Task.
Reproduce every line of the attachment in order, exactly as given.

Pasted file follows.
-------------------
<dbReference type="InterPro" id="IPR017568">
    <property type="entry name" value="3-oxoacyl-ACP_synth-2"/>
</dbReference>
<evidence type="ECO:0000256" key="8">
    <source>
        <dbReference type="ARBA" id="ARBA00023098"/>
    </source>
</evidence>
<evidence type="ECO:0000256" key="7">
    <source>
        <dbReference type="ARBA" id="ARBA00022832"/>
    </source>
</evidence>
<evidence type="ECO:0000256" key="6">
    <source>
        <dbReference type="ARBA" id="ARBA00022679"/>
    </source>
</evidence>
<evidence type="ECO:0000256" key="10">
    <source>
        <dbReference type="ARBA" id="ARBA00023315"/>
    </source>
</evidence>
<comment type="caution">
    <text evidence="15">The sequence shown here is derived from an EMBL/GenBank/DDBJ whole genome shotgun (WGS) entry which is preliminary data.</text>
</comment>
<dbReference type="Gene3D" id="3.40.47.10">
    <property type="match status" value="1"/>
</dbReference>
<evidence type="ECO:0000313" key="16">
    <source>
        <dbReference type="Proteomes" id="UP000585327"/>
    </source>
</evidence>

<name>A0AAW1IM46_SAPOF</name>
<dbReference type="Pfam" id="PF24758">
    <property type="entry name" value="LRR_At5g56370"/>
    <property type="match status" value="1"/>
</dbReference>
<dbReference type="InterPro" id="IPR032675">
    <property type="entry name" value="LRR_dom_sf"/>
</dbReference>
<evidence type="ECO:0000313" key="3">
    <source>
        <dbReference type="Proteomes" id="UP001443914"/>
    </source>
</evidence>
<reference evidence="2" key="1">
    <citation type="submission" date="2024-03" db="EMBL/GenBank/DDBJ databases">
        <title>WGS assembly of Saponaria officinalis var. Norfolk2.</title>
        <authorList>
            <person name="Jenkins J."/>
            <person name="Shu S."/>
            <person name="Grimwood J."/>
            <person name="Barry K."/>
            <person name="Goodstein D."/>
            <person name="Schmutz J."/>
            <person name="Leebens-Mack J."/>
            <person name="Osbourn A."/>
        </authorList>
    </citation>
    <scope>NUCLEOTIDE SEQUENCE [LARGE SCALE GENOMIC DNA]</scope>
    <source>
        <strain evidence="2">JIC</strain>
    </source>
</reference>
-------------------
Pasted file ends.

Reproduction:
<dbReference type="InterPro" id="IPR017568">
    <property type="entry name" value="3-oxoacyl-ACP_synth-2"/>
</dbReference>
<evidence type="ECO:0000256" key="8">
    <source>
        <dbReference type="ARBA" id="ARBA00023098"/>
    </source>
</evidence>
<evidence type="ECO:0000256" key="7">
    <source>
        <dbReference type="ARBA" id="ARBA00022832"/>
    </source>
</evidence>
<evidence type="ECO:0000256" key="6">
    <source>
        <dbReference type="ARBA" id="ARBA00022679"/>
    </source>
</evidence>
<evidence type="ECO:0000256" key="10">
    <source>
        <dbReference type="ARBA" id="ARBA00023315"/>
    </source>
</evidence>
<comment type="caution">
    <text evidence="15">The sequence shown here is derived from an EMBL/GenBank/DDBJ whole genome shotgun (WGS) entry which is preliminary data.</text>
</comment>
<dbReference type="Gene3D" id="3.40.47.10">
    <property type="match status" value="1"/>
</dbReference>
<evidence type="ECO:0000313" key="16">
    <source>
        <dbReference type="Proteomes" id="UP000585327"/>
    </source>
</evidence>

<name>A0AAW1IM46_SAPOF</name>
<dbReference type="Pfam" id="PF24758">
    <property type="entry name" value="LRR_At5g56370"/>
    <property type="match status" value="1"/>
</dbReference>
<dbReference type="InterPro" id="IPR032675">
    <property type="entry name" value="LRR_dom_sf"/>
</dbReference>
<evidence type="ECO:0000313" key="3">
    <source>
        <dbReference type="Proteomes" id="UP001443914"/>
    </source>
</evidence>
<reference evidence="2" key="1">
    <citation type="submission" date="2024-03" db="EMBL/GenBank/DDBJ databases">
        <title>WGS assembly of Saponaria officinalis var. Norfolk2.</title>
        <authorList>
            <person name="Jenkins J."/>
            <person name="Shu S."/>
            <person name="Grimwood J."/>
            <person name="Barry K."/>
            <person name="Goodstein D."/>
            <person name="Schmutz J."/>
            <person name="Leebens-Mack J."/>
            <person name="Osbourn A."/>
        </authorList>
    </citation>
    <scope>NUCLEOTIDE SEQUENCE [LARGE SCALE GENOMIC DNA]</scope>
    <source>
        <strain evidence="2">JIC</strain>
    </source>
</reference>